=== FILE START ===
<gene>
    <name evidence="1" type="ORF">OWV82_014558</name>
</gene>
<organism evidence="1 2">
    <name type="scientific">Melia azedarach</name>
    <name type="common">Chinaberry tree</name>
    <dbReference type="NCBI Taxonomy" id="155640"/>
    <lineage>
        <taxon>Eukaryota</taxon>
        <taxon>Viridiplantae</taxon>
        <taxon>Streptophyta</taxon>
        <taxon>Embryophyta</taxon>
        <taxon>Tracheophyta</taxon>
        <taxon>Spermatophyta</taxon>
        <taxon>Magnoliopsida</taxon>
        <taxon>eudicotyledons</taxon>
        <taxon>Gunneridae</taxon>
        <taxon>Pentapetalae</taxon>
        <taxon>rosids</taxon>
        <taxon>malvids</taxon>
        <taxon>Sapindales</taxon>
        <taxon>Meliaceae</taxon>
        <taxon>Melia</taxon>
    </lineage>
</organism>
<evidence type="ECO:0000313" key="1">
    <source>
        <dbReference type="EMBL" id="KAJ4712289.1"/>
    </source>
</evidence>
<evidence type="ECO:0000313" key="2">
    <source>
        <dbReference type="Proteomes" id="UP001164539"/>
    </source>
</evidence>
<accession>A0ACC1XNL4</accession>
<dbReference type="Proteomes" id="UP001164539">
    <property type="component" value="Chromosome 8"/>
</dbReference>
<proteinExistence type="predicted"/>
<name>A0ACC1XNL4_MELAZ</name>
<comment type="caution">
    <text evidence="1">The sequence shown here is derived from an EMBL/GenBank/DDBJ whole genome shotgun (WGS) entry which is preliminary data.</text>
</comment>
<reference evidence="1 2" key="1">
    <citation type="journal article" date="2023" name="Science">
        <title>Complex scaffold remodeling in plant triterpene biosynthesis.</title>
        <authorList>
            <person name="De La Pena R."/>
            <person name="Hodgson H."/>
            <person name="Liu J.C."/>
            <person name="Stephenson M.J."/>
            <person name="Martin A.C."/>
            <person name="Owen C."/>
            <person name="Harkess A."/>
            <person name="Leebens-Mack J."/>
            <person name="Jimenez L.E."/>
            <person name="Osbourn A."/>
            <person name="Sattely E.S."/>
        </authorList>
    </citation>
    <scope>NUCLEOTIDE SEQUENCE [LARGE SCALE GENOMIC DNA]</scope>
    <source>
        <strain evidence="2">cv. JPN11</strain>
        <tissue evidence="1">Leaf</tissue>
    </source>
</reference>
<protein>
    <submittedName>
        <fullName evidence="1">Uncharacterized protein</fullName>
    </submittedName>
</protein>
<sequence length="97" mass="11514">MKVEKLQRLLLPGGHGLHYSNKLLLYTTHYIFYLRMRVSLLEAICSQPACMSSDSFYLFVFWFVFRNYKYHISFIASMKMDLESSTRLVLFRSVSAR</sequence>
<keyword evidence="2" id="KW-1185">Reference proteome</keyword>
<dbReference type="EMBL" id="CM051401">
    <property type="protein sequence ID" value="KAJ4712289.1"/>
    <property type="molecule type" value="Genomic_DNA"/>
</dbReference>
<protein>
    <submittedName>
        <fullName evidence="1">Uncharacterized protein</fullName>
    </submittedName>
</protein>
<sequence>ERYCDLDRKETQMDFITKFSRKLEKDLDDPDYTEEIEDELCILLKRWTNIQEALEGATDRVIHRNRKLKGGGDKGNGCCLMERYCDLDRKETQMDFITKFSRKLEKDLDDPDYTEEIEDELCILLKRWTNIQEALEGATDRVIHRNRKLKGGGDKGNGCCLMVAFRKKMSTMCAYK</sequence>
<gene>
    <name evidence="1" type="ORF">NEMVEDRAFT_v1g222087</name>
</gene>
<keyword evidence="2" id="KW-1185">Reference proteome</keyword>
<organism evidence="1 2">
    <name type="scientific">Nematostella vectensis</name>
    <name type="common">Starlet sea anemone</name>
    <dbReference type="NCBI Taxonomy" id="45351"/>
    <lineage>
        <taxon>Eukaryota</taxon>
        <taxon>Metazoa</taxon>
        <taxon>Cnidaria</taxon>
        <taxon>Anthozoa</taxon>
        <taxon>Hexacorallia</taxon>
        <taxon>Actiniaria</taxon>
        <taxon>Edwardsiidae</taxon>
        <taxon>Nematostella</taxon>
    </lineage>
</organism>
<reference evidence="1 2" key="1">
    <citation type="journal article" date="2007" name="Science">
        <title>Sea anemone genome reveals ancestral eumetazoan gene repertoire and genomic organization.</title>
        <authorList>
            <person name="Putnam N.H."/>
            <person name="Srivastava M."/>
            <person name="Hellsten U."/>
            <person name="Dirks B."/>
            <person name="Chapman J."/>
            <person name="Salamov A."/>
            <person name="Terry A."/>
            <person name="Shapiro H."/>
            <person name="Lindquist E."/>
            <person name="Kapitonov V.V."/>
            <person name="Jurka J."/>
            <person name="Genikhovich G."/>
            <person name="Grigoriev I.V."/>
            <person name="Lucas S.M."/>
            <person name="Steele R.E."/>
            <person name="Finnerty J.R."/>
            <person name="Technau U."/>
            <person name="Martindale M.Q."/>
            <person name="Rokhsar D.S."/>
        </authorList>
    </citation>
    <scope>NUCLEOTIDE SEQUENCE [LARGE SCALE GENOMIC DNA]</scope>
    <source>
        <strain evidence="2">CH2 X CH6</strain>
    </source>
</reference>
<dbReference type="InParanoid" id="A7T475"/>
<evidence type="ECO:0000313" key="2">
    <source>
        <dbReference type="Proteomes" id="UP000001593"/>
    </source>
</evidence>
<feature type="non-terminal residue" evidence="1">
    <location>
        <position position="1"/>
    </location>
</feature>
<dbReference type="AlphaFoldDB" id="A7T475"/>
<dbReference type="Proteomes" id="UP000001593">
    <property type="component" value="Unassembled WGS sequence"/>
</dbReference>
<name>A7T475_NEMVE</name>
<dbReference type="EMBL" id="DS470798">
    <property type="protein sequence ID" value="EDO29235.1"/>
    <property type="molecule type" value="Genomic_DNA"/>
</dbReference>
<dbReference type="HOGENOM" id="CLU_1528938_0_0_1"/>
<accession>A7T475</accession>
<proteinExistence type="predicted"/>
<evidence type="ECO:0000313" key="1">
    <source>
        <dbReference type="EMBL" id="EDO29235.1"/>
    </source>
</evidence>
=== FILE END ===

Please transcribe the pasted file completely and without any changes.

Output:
<gene>
    <name evidence="1" type="ORF">OWV82_014558</name>
</gene>
<organism evidence="1 2">
    <name type="scientific">Melia azedarach</name>
    <name type="common">Chinaberry tree</name>
    <dbReference type="NCBI Taxonomy" id="155640"/>
    <lineage>
        <taxon>Eukaryota</taxon>
        <taxon>Viridiplantae</taxon>
        <taxon>Streptophyta</taxon>
        <taxon>Embryophyta</taxon>
        <taxon>Tracheophyta</taxon>
        <taxon>Spermatophyta</taxon>
        <taxon>Magnoliopsida</taxon>
        <taxon>eudicotyledons</taxon>
        <taxon>Gunneridae</taxon>
        <taxon>Pentapetalae</taxon>
        <taxon>rosids</taxon>
        <taxon>malvids</taxon>
        <taxon>Sapindales</taxon>
        <taxon>Meliaceae</taxon>
        <taxon>Melia</taxon>
    </lineage>
</organism>
<evidence type="ECO:0000313" key="1">
    <source>
        <dbReference type="EMBL" id="KAJ4712289.1"/>
    </source>
</evidence>
<evidence type="ECO:0000313" key="2">
    <source>
        <dbReference type="Proteomes" id="UP001164539"/>
    </source>
</evidence>
<accession>A0ACC1XNL4</accession>
<dbReference type="Proteomes" id="UP001164539">
    <property type="component" value="Chromosome 8"/>
</dbReference>
<proteinExistence type="predicted"/>
<name>A0ACC1XNL4_MELAZ</name>
<comment type="caution">
    <text evidence="1">The sequence shown here is derived from an EMBL/GenBank/DDBJ whole genome shotgun (WGS) entry which is preliminary data.</text>
</comment>
<reference evidence="1 2" key="1">
    <citation type="journal article" date="2023" name="Science">
        <title>Complex scaffold remodeling in plant triterpene biosynthesis.</title>
        <authorList>
            <person name="De La Pena R."/>
            <person name="Hodgson H."/>
            <person name="Liu J.C."/>
            <person name="Stephenson M.J."/>
            <person name="Martin A.C."/>
            <person name="Owen C."/>
            <person name="Harkess A."/>
            <person name="Leebens-Mack J."/>
            <person name="Jimenez L.E."/>
            <person name="Osbourn A."/>
            <person name="Sattely E.S."/>
        </authorList>
    </citation>
    <scope>NUCLEOTIDE SEQUENCE [LARGE SCALE GENOMIC DNA]</scope>
    <source>
        <strain evidence="2">cv. JPN11</strain>
        <tissue evidence="1">Leaf</tissue>
    </source>
</reference>
<protein>
    <submittedName>
        <fullName evidence="1">Uncharacterized protein</fullName>
    </submittedName>
</protein>
<sequence length="97" mass="11514">MKVEKLQRLLLPGGHGLHYSNKLLLYTTHYIFYLRMRVSLLEAICSQPACMSSDSFYLFVFWFVFRNYKYHISFIASMKMDLESSTRLVLFRSVSAR</sequence>
<keyword evidence="2" id="KW-1185">Reference proteome</keyword>
<dbReference type="EMBL" id="CM051401">
    <property type="protein sequence ID" value="KAJ4712289.1"/>
    <property type="molecule type" value="Genomic_DNA"/>
</dbReference>
<protein>
    <submittedName>
        <fullName evidence="1">Uncharacterized protein</fullName>
    </submittedName>
</protein>
<sequence>ERYCDLDRKETQMDFITKFSRKLEKDLDDPDYTEEIEDELCILLKRWTNIQEALEGATDRVIHRNRKLKGGGDKGNGCCLMERYCDLDRKETQMDFITKFSRKLEKDLDDPDYTEEIEDELCILLKRWTNIQEALEGATDRVIHRNRKLKGGGDKGNGCCLMVAFRKKMSTMCAYK</sequence>
<gene>
    <name evidence="1" type="ORF">NEMVEDRAFT_v1g222087</name>
</gene>
<keyword evidence="2" id="KW-1185">Reference proteome</keyword>
<organism evidence="1 2">
    <name type="scientific">Nematostella vectensis</name>
    <name type="common">Starlet sea anemone</name>
    <dbReference type="NCBI Taxonomy" id="45351"/>
    <lineage>
        <taxon>Eukaryota</taxon>
        <taxon>Metazoa</taxon>
        <taxon>Cnidaria</taxon>
        <taxon>Anthozoa</taxon>
        <taxon>Hexacorallia</taxon>
        <taxon>Actiniaria</taxon>
        <taxon>Edwardsiidae</taxon>
        <taxon>Nematostella</taxon>
    </lineage>
</organism>
<reference evidence="1 2" key="1">
    <citation type="journal article" date="2007" name="Science">
        <title>Sea anemone genome reveals ancestral eumetazoan gene repertoire and genomic organization.</title>
        <authorList>
            <person name="Putnam N.H."/>
            <person name="Srivastava M."/>
            <person name="Hellsten U."/>
            <person name="Dirks B."/>
            <person name="Chapman J."/>
            <person name="Salamov A."/>
            <person name="Terry A."/>
            <person name="Shapiro H."/>
            <person name="Lindquist E."/>
            <person name="Kapitonov V.V."/>
            <person name="Jurka J."/>
            <person name="Genikhovich G."/>
            <person name="Grigoriev I.V."/>
            <person name="Lucas S.M."/>
            <person name="Steele R.E."/>
            <person name="Finnerty J.R."/>
            <person name="Technau U."/>
            <person name="Martindale M.Q."/>
            <person name="Rokhsar D.S."/>
        </authorList>
    </citation>
    <scope>NUCLEOTIDE SEQUENCE [LARGE SCALE GENOMIC DNA]</scope>
    <source>
        <strain evidence="2">CH2 X CH6</strain>
    </source>
</reference>
<dbReference type="InParanoid" id="A7T475"/>
<evidence type="ECO:0000313" key="2">
    <source>
        <dbReference type="Proteomes" id="UP000001593"/>
    </source>
</evidence>
<feature type="non-terminal residue" evidence="1">
    <location>
        <position position="1"/>
    </location>
</feature>
<dbReference type="AlphaFoldDB" id="A7T475"/>
<dbReference type="Proteomes" id="UP000001593">
    <property type="component" value="Unassembled WGS sequence"/>
</dbReference>
<name>A7T475_NEMVE</name>
<dbReference type="EMBL" id="DS470798">
    <property type="protein sequence ID" value="EDO29235.1"/>
    <property type="molecule type" value="Genomic_DNA"/>
</dbReference>
<dbReference type="HOGENOM" id="CLU_1528938_0_0_1"/>
<accession>A7T475</accession>
<proteinExistence type="predicted"/>
<evidence type="ECO:0000313" key="1">
    <source>
        <dbReference type="EMBL" id="EDO29235.1"/>
    </source>
</evidence>